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Mystery of the toucan's beak solved

Charles Darwin thought the toucan's oversized beak was a sexual lure for attracting potential mates, while some modern-day biologists suggested it was either for peeling fruit or to warn off territorial rivals. A new study has found, though, that the outrageously big structure helps to keep the bird cool in the heat of the tropical day.

The beak of the toco toucan – the largest member of the toucan family – accounts for about one-third of the bird's body length, which is larger than the beak of any other bird for its size. When the 18th-century French naturalist Georges Louis Leclerc, the Compte de Buffon, first described the toucan he labelled its bill, "grossly monstrous".

Although no one has been able to come up with a satisfactory explanation of how the toucan acquired its beak, a team of scientists has been able to show that whatever purposes it may have originally served, it now helps to keep the bird cool, just like the oversized ears of the African elephant.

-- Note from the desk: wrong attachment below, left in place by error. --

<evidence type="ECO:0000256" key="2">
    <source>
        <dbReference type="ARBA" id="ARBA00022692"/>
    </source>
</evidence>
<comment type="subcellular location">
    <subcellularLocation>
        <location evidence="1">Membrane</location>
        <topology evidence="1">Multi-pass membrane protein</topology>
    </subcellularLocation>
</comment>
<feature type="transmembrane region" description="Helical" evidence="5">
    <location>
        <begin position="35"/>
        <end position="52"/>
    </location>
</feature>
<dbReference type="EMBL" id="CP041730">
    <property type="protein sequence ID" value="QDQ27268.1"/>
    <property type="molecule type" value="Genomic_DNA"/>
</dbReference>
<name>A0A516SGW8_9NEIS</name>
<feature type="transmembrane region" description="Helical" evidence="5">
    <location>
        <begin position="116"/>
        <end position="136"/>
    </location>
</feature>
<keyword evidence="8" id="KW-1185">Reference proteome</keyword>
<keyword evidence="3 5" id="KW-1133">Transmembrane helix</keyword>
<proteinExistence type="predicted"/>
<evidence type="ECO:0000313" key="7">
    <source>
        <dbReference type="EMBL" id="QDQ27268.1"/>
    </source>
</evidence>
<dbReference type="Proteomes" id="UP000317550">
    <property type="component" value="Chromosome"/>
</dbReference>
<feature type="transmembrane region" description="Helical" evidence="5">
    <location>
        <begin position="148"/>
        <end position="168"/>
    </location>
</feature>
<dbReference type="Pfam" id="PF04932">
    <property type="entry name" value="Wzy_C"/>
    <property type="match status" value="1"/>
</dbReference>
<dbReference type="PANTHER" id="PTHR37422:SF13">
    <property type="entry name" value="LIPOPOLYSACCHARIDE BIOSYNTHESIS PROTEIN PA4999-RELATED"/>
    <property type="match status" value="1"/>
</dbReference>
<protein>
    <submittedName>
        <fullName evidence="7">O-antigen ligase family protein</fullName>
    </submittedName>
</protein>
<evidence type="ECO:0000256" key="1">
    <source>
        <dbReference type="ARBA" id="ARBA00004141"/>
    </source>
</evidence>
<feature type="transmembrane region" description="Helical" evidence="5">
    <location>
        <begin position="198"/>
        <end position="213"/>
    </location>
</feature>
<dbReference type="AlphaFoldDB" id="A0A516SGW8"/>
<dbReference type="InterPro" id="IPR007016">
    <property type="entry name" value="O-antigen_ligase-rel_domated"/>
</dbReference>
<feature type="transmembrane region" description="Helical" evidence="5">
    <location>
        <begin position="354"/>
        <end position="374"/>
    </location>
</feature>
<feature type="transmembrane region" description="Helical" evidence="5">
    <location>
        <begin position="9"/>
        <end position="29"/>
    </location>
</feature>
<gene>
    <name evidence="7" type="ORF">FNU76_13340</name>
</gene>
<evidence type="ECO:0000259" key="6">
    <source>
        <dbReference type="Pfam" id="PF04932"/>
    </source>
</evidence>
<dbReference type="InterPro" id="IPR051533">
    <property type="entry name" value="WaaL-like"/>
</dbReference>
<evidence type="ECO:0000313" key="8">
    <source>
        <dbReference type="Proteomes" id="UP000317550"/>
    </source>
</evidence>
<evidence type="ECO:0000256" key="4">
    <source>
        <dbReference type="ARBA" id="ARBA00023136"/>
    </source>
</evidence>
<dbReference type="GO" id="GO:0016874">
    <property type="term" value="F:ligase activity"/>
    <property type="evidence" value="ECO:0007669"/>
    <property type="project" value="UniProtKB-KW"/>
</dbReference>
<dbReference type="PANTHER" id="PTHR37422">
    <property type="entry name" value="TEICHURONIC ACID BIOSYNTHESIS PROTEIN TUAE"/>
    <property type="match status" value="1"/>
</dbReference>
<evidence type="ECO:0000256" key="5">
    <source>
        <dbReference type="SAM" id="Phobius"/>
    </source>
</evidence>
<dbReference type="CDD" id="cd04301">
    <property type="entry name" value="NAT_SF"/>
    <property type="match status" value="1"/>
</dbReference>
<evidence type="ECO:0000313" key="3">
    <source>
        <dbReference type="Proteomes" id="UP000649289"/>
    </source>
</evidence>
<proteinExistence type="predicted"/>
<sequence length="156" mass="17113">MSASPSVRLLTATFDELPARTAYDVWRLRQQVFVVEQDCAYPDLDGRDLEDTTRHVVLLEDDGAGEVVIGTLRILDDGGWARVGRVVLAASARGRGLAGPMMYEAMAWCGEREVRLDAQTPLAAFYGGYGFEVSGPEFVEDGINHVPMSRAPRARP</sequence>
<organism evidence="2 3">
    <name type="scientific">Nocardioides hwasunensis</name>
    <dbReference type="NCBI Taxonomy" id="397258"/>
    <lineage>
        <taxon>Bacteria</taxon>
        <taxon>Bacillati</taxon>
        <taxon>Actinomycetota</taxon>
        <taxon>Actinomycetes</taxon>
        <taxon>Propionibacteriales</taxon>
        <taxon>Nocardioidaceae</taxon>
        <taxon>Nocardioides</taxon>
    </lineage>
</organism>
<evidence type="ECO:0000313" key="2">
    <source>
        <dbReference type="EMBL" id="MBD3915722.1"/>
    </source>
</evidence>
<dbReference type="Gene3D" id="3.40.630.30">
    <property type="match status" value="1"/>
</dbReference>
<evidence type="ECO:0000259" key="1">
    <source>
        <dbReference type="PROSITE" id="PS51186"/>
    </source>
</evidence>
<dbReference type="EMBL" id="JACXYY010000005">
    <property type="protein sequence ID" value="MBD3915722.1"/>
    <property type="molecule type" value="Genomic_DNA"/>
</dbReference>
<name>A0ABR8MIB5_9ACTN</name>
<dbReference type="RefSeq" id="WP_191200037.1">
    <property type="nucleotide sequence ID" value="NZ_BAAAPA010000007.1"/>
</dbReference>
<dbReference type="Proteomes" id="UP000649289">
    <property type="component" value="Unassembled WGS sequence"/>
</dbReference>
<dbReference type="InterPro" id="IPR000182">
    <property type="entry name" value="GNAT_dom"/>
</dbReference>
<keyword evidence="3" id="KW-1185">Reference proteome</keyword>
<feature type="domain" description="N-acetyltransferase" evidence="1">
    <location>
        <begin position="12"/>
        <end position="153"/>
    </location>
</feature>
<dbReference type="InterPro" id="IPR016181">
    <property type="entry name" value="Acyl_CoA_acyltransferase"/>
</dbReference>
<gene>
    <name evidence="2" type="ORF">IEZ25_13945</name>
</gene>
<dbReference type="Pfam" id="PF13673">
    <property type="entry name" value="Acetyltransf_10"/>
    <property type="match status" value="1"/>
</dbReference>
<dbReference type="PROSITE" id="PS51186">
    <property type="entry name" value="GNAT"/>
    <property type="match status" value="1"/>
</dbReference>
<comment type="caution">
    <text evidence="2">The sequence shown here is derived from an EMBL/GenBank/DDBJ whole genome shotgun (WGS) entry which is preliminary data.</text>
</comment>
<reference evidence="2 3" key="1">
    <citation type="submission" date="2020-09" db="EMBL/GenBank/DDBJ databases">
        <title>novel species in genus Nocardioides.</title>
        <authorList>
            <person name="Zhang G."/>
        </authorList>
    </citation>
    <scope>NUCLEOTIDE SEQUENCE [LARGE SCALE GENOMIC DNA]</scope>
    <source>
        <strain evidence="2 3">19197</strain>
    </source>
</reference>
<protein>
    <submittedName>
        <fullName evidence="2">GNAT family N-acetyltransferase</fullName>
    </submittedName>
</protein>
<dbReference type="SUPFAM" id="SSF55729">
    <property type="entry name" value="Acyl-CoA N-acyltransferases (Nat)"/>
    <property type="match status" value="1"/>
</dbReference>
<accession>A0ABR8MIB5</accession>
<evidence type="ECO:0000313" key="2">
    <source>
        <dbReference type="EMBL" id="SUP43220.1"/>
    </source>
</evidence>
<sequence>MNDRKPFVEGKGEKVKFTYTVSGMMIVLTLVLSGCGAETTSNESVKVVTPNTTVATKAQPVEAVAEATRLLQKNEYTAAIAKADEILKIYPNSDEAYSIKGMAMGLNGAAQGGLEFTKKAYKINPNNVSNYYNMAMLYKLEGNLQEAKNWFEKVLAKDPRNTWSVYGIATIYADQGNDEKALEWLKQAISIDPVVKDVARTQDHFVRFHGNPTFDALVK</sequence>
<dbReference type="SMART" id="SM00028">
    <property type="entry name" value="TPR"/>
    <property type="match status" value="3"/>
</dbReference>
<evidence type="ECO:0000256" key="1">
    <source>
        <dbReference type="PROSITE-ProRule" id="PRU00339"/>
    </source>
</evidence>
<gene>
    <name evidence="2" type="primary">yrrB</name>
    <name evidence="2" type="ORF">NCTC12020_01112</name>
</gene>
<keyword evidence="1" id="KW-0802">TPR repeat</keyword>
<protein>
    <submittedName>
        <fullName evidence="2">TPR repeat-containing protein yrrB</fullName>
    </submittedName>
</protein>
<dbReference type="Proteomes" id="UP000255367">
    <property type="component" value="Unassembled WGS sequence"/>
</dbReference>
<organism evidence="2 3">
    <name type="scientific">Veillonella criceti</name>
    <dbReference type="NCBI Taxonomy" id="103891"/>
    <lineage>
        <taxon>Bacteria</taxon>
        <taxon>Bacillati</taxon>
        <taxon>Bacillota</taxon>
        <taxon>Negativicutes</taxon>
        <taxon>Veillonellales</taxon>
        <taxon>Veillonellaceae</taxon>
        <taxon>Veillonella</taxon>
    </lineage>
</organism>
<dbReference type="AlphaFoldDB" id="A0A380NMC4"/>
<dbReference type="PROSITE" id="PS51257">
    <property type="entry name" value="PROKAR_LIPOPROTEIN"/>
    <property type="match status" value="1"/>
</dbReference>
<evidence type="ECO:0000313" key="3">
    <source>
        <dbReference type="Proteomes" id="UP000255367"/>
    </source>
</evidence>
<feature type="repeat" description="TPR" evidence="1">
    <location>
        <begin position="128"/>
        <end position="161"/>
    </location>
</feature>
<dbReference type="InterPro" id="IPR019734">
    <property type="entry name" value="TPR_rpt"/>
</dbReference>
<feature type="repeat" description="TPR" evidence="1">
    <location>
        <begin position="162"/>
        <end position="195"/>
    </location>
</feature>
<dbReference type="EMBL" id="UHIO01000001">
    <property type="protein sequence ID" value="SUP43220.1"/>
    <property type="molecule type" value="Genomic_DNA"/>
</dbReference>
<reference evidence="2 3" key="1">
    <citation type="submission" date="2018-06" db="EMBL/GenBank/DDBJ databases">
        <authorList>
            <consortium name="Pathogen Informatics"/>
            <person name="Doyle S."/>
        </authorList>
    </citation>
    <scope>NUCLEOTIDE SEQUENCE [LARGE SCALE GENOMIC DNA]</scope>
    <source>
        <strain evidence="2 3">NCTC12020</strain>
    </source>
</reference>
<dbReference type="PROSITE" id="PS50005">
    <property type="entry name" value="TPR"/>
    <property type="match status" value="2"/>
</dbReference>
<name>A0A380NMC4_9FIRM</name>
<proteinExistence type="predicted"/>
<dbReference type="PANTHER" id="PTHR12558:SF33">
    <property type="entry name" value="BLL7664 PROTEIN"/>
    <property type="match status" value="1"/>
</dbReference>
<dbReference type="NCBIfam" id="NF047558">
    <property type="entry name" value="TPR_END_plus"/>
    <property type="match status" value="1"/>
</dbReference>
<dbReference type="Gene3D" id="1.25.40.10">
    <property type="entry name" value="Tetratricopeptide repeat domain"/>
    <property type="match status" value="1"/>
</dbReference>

"Biologists all the way back to Darwin and even before have debated the purposes of the toucan's enormous beak," said Glenn Tattersall, an associate professor at Canada's Brock University in St Catherines, Ontario, who led the study published in the journal Science. "We found that basically the toucan's bill acts like a thermal window or thermal radiator that allows the bird to conserve or release heat, just like an elephant's ear."

A toucan's beak has a rich supply of blood vessels running along its surface so the bird's bill is suited to act as a means of radiating heat to keep the core temperature of the body stable – the bill also accounts of between 30 and 50 per cent of the bird's surface area.

The scientists monitored sleeping toucans with infra-red video cameras, enabling them to see how the surface temperature of the beak rose and fell during the night and as ambient air temperatures fluctuated. "We could tell whether the toucans were diverting warm blood to the beak and thus having the surface temperature warm up, or whether they were restricting blood to the bill and therefore allowing the bill to remain cooler," Dr Tattersall said.

They found that the toucan's bill in the heat of the day was up to 10C warmer than at sunset. The birds appear to be able to alter the blood flow to their beaks to control the amount of heat being lost or conserved.

Because toucans, like other birds, cannot sweat, this would be a useful way of controlling body temperature. The scientists calculate that the toucan is able to lose as much as four times its resting heat production through its beak – considerably more efficient than the elephant's ear.